Organic food is more expensive, but is it worth it?
It's the truth. Organic food is generally more expensive. While it would be ideal to eat an all-organic diet, that isn't possible for everyone. For that reason, I want to share with you which foods I believe are the most important to choose organic, and why.
What is organic?
According to the Mayo Clinic, the word "organic" refers to the way farmers grow and process agricultural products, such as fruits, vegetables, grains, dairy products and meat. Organic farming practices are designed to meet the following goals:
Enhance soil and water quality
Provide safe, healthy livestock habitats
Enable natural livestock behavior
Promote a self-sustaining cycle of resources on a farm
Organic foods should never contain synthetic pesticides or fertilizers, Genetically Modified Organisms or irradiation. (More on Irradiation later). Basically, when you think organic, think generally more nutrient dense, and fewer chemicals.
If it's not possible for you to buy all organic food (cha-ching), here are the ones I would try to prioritize:
Butter. Animals store their toxins in their fat, so this is an area that you'd want to buy organic whenever possible. Grass-fed butter is another good option. My husband was born and raised in Ireland, and when he moved to America, he couldn't believe that the butter here was white! Grass-fed Irish butter is a rich yellow color, which represents nutrients.
Coffee. Since coffee is generally sprayed heavily with pesticides, try to buy organic coffee whenever you can. If you missed my other blog about how to make your cup of coffee as clean as possible, you can read it here: https://www.pleasantwellnessmi.com/post/coffee-good-bad-or-ugly
Wheat and other grains. Glyphosate is sprayed on certain crops (wheat is a big one!) before it's harvested, but that glyphosate is toxic to the body. I run Zyto/Biocommunication scans on clients at each consultation, and glyphosate often shows up as a stressor. If you eat bread, swap to an organic option to reduce your exposure to glyphosate.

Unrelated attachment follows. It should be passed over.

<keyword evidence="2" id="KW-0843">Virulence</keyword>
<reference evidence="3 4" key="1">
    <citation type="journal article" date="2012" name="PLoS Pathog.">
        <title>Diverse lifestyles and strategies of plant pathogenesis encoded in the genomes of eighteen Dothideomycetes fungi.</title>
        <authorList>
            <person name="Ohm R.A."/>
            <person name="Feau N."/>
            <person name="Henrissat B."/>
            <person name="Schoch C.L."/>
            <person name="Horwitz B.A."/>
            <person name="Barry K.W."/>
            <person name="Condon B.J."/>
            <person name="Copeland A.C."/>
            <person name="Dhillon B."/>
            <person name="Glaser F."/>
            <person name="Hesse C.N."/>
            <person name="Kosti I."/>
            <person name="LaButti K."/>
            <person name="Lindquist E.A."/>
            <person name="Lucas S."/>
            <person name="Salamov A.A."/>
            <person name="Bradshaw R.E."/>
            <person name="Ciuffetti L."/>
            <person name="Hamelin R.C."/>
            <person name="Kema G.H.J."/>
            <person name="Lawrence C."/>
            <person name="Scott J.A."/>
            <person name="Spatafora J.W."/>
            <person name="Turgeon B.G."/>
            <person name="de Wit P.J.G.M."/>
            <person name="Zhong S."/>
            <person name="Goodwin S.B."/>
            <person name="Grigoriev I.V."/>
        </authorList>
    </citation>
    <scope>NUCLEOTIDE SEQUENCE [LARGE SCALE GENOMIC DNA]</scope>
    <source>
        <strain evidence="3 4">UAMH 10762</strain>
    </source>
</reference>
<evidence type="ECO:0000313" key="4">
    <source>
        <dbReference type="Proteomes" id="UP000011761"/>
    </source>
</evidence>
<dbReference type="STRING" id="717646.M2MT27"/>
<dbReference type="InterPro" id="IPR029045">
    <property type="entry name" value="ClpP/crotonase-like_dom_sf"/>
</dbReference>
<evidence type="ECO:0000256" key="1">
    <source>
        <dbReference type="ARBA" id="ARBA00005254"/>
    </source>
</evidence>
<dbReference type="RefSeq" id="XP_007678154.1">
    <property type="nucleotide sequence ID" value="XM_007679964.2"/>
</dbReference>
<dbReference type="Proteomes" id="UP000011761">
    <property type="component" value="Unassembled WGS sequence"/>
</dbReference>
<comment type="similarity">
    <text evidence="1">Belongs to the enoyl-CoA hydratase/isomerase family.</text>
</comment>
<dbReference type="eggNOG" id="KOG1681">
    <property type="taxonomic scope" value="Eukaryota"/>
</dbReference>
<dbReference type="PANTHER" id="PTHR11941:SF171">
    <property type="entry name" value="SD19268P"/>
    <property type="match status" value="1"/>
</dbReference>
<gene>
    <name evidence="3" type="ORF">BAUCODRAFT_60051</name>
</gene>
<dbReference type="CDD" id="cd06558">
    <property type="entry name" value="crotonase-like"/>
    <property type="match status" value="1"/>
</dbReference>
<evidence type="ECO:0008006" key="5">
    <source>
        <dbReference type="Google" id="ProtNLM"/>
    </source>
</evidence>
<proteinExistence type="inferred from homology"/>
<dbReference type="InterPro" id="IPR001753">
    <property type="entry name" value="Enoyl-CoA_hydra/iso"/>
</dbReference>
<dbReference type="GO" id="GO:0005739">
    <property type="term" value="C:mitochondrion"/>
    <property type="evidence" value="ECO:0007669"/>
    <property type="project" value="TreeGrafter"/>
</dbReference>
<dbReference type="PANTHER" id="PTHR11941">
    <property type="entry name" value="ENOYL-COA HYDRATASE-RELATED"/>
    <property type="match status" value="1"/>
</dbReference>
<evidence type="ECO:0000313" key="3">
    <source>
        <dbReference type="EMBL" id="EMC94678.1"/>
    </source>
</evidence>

Each year the Environmental Working Group puts out a list of their Dirty Dozen (foods that are important to either avoid, or make sure you're buying organic) and Clean 15 (foods that are generally on the safer side to purchase conventionally). You can view their website here: https://www.ewg.org.
Back to Irradiation. It's a process that is meant to reduce bacteria on food and increase shelf life, but it destroys the enzymes that are there to digest that food. Having said that, ALL produce, including organic, that comes in from out of the country, is irradiated. For this reason, I would prefer locally grown food over organic, if I had to choose. Look for a Farmer's Market or Community Supported Agriculture in your area, or better yet, grow your own! I started a container vegetable garden this year, and LOVE going to my deck each day to get some spinach for my smoothies, lettuce for my salads or green beans for dinner!